As we talked further and I explained that there was an option of a self-directed retirement account which would give him checkbook control over a portion of his

I expect tomorrow my client’s senior sales representative will be on the phone with him. Hopefully within 30 days we will be able to increase the percentage of ownership he has in his friend’s business.

I asked the question above because I wanted to know who else was doing this type of work. Instead I got three answers that didn’t answer the question, but told their opinions if why if should not be done. I appreciate those answers, thank you for taking the time to read and consider my question.

I appreciate their opinions. And I respectful disagree.

What is starving economic growth in this country is the frozen capital. Good job producing business are not getting the funding they deserve. The funding is dolled out in silly amounts to the same players with the same connections. (see color.com’s investment today) the venture capital firms systematically do a poor job of funding women, people of color, and those from rural or urban America.

Meanwhile millions of America’s have turned over our retirement to gucii shoe wearing BMW-driving Wall Street gamblers who get paid millions to move money in and out of financial “instruments” that no one -- even they-- can understand.

I cringe every time I open the statements they send me in the mail at how well my money has been managed over the last 15 years. I can do the math and see the time that it will take me to recover my retirement saving and allow me to realistically retire. And I know that simply putting sending money off to be gambles by the professionals is not going to do it. It is a matter of math.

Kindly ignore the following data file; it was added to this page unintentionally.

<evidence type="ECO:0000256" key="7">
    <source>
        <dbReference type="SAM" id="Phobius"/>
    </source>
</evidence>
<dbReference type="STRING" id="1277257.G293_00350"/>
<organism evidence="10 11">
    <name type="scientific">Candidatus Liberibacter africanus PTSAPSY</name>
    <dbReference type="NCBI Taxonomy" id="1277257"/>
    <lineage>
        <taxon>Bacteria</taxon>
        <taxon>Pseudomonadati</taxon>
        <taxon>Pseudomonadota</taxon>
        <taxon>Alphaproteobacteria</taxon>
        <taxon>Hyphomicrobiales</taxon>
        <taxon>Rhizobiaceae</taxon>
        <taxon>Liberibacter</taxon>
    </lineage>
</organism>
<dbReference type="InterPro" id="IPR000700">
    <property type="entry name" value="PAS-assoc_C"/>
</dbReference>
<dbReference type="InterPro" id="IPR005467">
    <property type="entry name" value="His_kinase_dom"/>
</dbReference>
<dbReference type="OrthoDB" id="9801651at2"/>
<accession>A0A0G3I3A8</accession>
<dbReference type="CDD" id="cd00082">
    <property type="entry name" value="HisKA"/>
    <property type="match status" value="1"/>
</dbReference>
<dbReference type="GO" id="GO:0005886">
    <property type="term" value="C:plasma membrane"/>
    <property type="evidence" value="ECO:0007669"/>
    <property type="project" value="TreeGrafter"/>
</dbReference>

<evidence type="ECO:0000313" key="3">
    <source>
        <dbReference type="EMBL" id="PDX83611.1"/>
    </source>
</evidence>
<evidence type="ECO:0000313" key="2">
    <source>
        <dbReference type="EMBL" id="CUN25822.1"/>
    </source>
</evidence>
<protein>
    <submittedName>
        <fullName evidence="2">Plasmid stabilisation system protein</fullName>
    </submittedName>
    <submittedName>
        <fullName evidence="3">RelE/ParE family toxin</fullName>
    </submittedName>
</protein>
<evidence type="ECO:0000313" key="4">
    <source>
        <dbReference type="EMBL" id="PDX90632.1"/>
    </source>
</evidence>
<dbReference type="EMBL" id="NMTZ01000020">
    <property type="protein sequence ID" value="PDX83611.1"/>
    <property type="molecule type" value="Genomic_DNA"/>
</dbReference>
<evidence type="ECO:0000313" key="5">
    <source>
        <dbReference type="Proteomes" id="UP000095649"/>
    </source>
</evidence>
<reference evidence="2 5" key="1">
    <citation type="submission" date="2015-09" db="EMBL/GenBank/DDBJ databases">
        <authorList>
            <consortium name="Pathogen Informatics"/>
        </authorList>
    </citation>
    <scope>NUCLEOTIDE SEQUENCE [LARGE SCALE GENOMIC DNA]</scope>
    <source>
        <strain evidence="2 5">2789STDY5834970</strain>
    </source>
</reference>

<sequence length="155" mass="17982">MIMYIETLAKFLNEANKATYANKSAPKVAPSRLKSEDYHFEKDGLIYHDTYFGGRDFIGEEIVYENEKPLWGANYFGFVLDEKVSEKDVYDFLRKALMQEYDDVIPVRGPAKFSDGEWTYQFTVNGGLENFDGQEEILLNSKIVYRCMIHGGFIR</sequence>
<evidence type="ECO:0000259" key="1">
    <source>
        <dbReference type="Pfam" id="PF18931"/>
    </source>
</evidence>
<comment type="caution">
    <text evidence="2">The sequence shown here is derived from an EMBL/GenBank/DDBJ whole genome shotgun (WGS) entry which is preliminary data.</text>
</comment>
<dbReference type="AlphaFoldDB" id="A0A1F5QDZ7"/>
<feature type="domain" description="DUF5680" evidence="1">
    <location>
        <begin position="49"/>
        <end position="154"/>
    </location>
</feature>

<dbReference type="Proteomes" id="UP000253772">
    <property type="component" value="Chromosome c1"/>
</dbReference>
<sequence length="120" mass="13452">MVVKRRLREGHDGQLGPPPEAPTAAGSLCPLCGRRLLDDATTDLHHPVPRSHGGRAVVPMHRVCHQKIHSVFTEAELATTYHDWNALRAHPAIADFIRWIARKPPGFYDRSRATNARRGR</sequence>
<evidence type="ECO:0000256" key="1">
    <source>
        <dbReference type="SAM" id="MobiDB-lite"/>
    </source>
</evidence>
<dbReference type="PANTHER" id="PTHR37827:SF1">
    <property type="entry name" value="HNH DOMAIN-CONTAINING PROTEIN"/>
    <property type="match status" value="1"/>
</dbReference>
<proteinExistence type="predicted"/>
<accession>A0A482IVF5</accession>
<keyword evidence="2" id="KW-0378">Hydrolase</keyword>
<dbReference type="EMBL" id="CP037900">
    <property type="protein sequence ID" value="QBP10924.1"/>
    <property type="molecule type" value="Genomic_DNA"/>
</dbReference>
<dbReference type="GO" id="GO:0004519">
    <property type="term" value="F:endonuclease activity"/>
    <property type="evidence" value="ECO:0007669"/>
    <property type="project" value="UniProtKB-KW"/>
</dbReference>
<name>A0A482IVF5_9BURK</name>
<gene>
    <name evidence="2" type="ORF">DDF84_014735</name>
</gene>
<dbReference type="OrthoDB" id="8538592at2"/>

Thank goodness there are alternatives.
Of course, I am not all that opinionated on the issue at all!

It is about balance. Balance of risk. Balance of reward. Going for our dreams. I believe that any person leading a capital raising campaign for a start-up, that is looking to raise the Friends and Family round, or even the Angel round of funding should make every reasonable tool available part of their toolbox.

They need to know about angel funding networks, and VC’s of course. They also need to know about grants and loans. they need to know about SBA. They need to know how to engage friends and family. One of the ways to do that -- is with self-direct retirement accounts.

I asked the question because I have a client who is successfully doing this. I would like to know of others -- so that they can network, improve the methodology together, build the capacity through collaboration and together become a strong resource for the economy building, job producing dream makers called start-ups!

answered Mar 25 '11 at 22:47
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Joseph Barisonzi
12,141 points

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While it can seem exciting for someone to invest in a start up, as we all know, there are many risks with every start up. I looked our investors in the eye and said "are you absolutely sure you understand that you could lose every nickel if you invest in our start up and things don't work out?"

In other words, I don't recommend taking money that you need for retirement and investing it in start ups. Use pre-tax money instead - better IRS treatment and much simpler.

answered Mar 22 '11 at 22:10
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Warren E. Hart
2,181 points